Friday, 10 February 2017

Trouble in the darkroom

My darkroom is a very personal space, the only acknowledgement to it being standard is the separation of wet and dry working areas. It is just big enough for one person to work in comfortable. A bit of a glorified closet really! which has meant I have had to find ways of making the space work hard to meet the needs of both wet-and dry sides working areas.

One of the things I have had to do is to put the 12 x16 paper processor under the work top on a pull out shelf. It was done originally to save space but has proved to be inspired in a way I had not foreseen. Being able to look down on the print process has made it a more relaxed way to work. Keeping the work top clear for other wet side needs has not worked so well, the top is being dominated by the tray I use to put the tube covers that keep the chemicals fresh in the slot processor. It was a large tray so that the tops could be spaced far enough apart to stop cross contamination. 

However, it all came to a head when I wanted to try a new print developer and use it with a tray so I could monitor when the first signs of the image appeared, then transfer it to the processor for stop and fix. I should explain that the darkroom does not have running water. I usually part fill a tray with water to put the fixed photographs in then wash them at the end of the session in the bathroom. Anyway I had the water tray precariously balanced on top of the slot covers in their tray as the rest of the top was taken up with the developing tray. It must have been a good day as I did not manage to tip the whole lot over myself.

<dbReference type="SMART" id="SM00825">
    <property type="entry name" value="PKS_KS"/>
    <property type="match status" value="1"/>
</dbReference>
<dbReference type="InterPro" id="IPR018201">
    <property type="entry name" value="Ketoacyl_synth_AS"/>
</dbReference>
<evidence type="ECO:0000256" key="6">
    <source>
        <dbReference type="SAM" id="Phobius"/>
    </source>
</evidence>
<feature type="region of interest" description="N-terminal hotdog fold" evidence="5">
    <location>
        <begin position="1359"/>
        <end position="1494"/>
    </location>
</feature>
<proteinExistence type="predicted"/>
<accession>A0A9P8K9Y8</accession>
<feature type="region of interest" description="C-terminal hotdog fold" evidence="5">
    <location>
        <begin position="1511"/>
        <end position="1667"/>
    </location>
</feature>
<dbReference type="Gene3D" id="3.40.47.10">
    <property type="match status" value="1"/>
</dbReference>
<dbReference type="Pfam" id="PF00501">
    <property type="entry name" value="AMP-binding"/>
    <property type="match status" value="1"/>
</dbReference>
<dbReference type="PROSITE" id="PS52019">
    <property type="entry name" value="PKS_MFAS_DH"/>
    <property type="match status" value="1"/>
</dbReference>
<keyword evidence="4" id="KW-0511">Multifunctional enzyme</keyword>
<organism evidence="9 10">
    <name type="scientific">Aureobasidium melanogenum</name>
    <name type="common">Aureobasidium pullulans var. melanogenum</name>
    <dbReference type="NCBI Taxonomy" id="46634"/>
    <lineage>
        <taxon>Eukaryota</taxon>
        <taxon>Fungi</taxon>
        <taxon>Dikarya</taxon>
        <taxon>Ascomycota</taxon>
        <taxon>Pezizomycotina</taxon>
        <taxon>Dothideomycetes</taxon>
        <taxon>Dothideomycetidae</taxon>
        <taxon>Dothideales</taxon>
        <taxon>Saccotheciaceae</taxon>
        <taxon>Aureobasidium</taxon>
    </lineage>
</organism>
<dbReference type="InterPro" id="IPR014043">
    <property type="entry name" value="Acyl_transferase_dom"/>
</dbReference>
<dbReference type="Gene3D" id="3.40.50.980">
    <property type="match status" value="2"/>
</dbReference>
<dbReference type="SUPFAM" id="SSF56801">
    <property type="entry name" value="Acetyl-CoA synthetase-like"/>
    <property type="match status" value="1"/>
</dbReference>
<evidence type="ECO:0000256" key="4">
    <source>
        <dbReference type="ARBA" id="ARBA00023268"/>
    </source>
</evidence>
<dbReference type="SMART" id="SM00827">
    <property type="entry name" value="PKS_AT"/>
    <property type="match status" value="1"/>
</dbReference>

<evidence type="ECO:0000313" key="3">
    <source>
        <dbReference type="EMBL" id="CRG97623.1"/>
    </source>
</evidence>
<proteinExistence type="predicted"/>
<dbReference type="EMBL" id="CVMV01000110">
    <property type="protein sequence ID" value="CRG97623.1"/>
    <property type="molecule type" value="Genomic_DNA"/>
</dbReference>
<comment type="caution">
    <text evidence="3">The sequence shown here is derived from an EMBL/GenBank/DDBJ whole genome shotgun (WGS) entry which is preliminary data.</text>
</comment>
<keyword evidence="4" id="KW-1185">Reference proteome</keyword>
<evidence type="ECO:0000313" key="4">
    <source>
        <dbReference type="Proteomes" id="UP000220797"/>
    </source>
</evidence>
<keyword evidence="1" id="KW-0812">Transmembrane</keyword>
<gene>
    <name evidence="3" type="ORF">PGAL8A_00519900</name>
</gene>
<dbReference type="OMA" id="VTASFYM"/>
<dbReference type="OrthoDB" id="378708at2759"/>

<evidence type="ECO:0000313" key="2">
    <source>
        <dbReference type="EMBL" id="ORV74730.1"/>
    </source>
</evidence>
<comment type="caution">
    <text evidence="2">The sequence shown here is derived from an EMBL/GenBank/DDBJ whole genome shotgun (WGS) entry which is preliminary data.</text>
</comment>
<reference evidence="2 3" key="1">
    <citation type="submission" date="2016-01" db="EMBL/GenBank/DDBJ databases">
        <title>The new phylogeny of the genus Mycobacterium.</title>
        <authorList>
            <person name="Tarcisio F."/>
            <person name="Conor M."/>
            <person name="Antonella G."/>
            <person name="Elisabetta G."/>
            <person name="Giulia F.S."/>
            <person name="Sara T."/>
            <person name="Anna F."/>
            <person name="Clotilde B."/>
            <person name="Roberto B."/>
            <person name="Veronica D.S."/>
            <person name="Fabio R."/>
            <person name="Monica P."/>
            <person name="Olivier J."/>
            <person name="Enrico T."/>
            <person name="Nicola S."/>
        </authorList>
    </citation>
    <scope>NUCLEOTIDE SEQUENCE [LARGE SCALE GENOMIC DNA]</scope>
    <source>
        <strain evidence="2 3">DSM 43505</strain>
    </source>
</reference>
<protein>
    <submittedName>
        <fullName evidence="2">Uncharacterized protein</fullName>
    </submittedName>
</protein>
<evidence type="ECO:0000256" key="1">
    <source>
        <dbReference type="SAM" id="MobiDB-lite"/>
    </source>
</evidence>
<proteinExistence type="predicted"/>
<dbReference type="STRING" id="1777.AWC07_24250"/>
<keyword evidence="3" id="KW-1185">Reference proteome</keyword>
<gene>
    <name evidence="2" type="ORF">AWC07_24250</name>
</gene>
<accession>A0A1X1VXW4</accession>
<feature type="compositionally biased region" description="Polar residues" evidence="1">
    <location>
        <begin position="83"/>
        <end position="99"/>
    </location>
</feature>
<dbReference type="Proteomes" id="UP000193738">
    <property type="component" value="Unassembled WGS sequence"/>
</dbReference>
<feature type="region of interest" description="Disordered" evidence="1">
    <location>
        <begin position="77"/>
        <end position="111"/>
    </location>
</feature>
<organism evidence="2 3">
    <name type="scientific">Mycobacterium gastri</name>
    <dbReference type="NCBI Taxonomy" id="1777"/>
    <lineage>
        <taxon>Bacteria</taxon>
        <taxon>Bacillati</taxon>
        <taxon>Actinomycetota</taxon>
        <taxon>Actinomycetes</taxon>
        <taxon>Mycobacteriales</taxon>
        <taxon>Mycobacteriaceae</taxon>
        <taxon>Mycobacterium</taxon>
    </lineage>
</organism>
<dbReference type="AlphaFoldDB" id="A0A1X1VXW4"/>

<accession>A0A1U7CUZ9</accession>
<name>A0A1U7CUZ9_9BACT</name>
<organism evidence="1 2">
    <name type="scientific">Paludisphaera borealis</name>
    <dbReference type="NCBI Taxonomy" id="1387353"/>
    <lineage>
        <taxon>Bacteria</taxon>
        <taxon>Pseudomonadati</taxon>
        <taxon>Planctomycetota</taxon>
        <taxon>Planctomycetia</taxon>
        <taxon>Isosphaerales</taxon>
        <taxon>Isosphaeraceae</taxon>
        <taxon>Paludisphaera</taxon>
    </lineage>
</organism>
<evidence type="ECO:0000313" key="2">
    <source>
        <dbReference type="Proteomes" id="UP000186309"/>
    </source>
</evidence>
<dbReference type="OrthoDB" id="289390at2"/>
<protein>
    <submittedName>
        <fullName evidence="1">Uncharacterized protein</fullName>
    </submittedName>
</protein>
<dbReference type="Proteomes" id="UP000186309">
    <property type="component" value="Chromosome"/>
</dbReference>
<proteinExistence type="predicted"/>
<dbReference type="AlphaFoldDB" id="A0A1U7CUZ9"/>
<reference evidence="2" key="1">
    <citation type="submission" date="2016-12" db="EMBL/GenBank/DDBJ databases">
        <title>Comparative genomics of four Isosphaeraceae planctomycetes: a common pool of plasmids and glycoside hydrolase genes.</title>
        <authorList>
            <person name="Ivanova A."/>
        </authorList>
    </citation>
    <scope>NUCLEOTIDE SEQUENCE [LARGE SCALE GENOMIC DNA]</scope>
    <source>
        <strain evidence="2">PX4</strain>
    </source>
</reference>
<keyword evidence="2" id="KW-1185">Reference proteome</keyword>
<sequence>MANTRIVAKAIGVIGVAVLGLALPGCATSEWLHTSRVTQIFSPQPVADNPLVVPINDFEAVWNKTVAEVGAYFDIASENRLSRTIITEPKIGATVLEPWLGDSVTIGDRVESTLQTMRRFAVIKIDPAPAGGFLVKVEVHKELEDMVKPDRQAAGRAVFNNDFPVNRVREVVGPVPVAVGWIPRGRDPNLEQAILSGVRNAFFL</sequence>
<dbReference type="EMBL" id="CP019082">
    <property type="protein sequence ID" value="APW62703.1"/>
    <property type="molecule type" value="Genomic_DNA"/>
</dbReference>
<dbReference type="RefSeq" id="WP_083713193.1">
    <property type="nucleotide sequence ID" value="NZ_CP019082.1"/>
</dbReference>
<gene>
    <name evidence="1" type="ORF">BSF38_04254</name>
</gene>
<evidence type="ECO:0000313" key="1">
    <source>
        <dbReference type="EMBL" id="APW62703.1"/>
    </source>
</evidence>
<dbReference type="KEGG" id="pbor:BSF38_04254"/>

I now seriously considered ways of storing the slot tops that would keep the worktop clear. It came to me that the best way was to stand them on end. My first thought was to use a number of metal clips attached to the wall. I cannot understand why I had not come to this conclusion sooner. Once I had thought about it. It was not such a good idea as fix attacks metal. I decided it would be better to use plastic, so took some measurements, sat down and did a number of drawings of a tray that would hold the tubes upright. Then thought about how to stop cross contamination, so added sections to the base. Once I had refined the basic look and measurements I showed the idea to my mate at Plasweld, he helped to simplify the design and added a splash back to stop chemicals running all over the place when loading the tops into the stand. 

A few weeks later the stand is finished. It works very well and has freed up lots of space on the worktop allowing me to work more safely. Such a simple idea that has made a big difference.

A typical layout for a darkroom